La Jetée

La Jetée ★★★★½

Even after half a decade, Chris Marker's experimental science-fiction short La jetee is still a wonder to behold. Composed mostly out of gorgeous black-and-white still photographs, minuscule sound effects and foreboding narration, it holds the unofficial record of creating a fully immersive and frightening post-World War III enviornment in the shortest amount of time, which for me is no small feat. If that wasn't enough, Marker manages to provide room to spin a time-travel yarn deftly soaked in romance, making the short all the more mind-blowing. It's one of the small miracles of cinema, and one that should be further noted in the pages of film history.

But to be honest, it's easy to think that the average person would balk at a black-and white short film told only with photos and a cryptic narrator, which is depressing within itself. What's even worse is that I have not yet encountered another film made this way on all the Internet video platforms we have today, which you would think provide outlets for those who appreciate and desire to emulate such an inventive structure of filmmaking. But nope, we get endless upon endless videos of people using their editing software to match clips of their favorite sitcoms and cartoons to an insipid song on the radio. Terrific.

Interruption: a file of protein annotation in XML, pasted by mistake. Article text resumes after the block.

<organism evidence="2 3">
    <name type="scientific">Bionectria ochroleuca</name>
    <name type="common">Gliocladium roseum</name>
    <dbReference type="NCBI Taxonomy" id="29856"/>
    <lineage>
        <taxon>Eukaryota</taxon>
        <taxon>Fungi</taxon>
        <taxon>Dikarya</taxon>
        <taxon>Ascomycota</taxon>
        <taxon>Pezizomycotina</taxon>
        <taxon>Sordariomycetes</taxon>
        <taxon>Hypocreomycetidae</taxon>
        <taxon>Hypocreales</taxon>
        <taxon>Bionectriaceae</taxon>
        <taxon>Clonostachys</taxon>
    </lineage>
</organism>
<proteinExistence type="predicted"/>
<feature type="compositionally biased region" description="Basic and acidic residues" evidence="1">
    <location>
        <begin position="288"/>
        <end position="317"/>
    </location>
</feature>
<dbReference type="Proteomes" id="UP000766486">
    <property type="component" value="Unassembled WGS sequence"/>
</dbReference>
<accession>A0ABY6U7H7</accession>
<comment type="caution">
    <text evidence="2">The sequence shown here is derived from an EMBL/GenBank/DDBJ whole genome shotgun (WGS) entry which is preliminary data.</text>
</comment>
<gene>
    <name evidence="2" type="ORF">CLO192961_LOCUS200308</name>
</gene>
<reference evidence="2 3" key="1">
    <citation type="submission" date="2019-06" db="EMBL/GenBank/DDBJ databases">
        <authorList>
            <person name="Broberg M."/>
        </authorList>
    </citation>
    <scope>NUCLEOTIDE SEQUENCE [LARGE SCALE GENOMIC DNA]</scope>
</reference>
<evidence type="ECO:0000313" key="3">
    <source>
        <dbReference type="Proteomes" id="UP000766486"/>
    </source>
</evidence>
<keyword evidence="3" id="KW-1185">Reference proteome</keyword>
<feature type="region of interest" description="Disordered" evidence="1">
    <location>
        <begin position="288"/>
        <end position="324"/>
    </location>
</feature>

Chris Marker was ahead of his time, and it looks like the times that came after it were sadly not inspired by such artistic brilliance present in La jetee. Even more frustrating, it looks like the only taste that most people will get from it is in the form of a failed attempt to stretch the short's story out into feature-length by a Hollywood-leashed Terry Gilliam. It's a shame, really, but at least we can giggle in irony at how a 127-minute big-budget film didn't even come close to what a 27-minute film did over thirty years ago with so little. In terms of artistic success, Marker is clearly the winner.

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